The short hop from Lombok to the north of Bali was busy to say the least: tankers left and right, a huge approaching squall and an erupting volcano right ahead of us. Now the weather has calmed down and we’re safely at anchor. Hopefully get some good shots of Mount Agung tonight. It’s very exciting and also a little bit scary.
The Gili Islands were super cool. They call it the “Ibiza of Indonesia” and I can see why. There are plenty of stylish restaurants and cool bars, the atmosphere is very relaxed and it’s heaving with young trendy people. You can circumnavigate the island by bike or by foot easily and there are no motorized vehicles, only bikes and horses with carts.
Yesterday, we took a day-trip by car into Mataram, Lombok to renew our visas. The usual monthly bureaucratic hit. Forms, stamps, more stamps, queues, etc. We were told we could pick up our passports in 3 days and nearly choked. After much begging and pleading, explaining our dependency on the weather and our need to continue west asap, we were allowed a brief meeting with the immigration chief who authorised a same day delivery. Everything is possible in this country as long as you keep smiling, have patience and follow the rules.
Now what about that volcano? We will see what tonight brings, if it erupts, we will just lift anchor and keep sailing west and if it doesn’t we’ll have a good night’s sleep and hopefully some great photos to share! Right now we feel very privileged to be here.
We sailed 300 NM or so in the last few days to Gili Air, Lombok. We can see Mount Agung smoking and puffing from our cockpit and just found out this afternoon that it erupted yesterday and the highest level 4 alert is now in place; expectations are that a massive eruption could happen any minute. Whoops. Perhaps we shouldn’t have stopped here.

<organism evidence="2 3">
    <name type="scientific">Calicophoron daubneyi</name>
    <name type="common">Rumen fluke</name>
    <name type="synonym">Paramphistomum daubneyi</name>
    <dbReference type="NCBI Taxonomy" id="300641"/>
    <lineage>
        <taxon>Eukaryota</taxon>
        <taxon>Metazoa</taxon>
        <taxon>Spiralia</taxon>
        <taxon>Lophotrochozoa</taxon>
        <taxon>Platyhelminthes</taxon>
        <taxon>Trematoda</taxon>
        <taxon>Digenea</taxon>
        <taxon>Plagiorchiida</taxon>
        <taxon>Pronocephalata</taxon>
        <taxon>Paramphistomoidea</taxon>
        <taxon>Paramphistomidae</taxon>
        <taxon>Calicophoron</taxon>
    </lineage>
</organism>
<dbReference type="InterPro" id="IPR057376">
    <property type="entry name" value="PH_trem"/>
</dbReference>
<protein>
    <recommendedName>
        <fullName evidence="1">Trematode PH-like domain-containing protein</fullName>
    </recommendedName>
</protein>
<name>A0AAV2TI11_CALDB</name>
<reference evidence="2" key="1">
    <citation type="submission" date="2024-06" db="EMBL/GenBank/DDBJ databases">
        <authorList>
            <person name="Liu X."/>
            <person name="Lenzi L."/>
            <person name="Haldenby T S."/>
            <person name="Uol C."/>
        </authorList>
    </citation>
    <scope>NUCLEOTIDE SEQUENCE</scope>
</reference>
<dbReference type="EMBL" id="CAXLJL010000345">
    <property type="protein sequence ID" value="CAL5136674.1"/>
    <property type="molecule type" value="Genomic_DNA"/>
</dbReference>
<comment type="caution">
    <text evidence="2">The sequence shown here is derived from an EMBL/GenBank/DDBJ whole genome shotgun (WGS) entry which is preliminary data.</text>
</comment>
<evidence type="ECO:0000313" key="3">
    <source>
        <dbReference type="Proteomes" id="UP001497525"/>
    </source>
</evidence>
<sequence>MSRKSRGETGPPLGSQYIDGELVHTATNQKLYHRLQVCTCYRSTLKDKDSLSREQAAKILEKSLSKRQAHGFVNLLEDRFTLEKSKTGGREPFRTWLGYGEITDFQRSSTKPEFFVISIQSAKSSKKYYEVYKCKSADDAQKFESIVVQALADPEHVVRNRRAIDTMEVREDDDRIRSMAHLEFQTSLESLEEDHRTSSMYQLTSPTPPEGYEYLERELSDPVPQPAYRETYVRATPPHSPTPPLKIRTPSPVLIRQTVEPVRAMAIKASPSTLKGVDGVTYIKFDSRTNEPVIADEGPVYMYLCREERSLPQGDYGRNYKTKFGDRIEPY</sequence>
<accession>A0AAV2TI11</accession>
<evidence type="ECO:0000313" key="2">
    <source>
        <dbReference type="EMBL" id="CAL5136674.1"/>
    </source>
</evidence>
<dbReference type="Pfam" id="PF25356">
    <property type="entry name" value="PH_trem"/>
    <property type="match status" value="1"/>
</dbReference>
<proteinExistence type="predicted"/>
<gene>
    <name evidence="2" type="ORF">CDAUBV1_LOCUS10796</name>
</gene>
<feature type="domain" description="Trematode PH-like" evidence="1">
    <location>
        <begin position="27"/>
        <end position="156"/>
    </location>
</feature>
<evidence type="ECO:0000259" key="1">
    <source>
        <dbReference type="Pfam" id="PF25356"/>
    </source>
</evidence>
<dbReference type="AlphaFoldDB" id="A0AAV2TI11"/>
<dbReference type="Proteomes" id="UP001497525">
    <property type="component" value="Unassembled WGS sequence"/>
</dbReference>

We’re still 60 km away from Mount Agung on Bali, but, the wind is blowing this direction and we would get covered in volcanic ash if it violently erupted. So, we could leave and head for the north-west of Bali, but, did I mention the wind is blowing in this direction? Yep. We would rather wait a few days for more favourable sailing conditions before we continue our trek west.
The ride here was up and down. Day one was very calm and pleasant with just enough wind to keep the sails full. We stopped just before nightfall, had a good night’s sleep at anchor and then continued early the next day. The wind kept increasing and the waves got bigger. By midday we had a steady 30 to 40 knots and, I can tell you, it wasn’t very pleasant. We’re not used to such rough sailing conditions anymore! In fact, most of our sailing in Indonesia has been “champagne sailing” with flat seas and a decent breeze.
So, day 2 was very rough with nowhere to stop for the night and we had no choice but to keep going. Fortunately, the wind died down during the night and we sailed into a calm anchorage the next afternoon. After that, we did two more day hops which were very pleasant. And now we are in Gili Air, a small island just off the coast of Lombok. But … there is this huge volcano threatening to erupt !! Life is never boring on a sailing boat.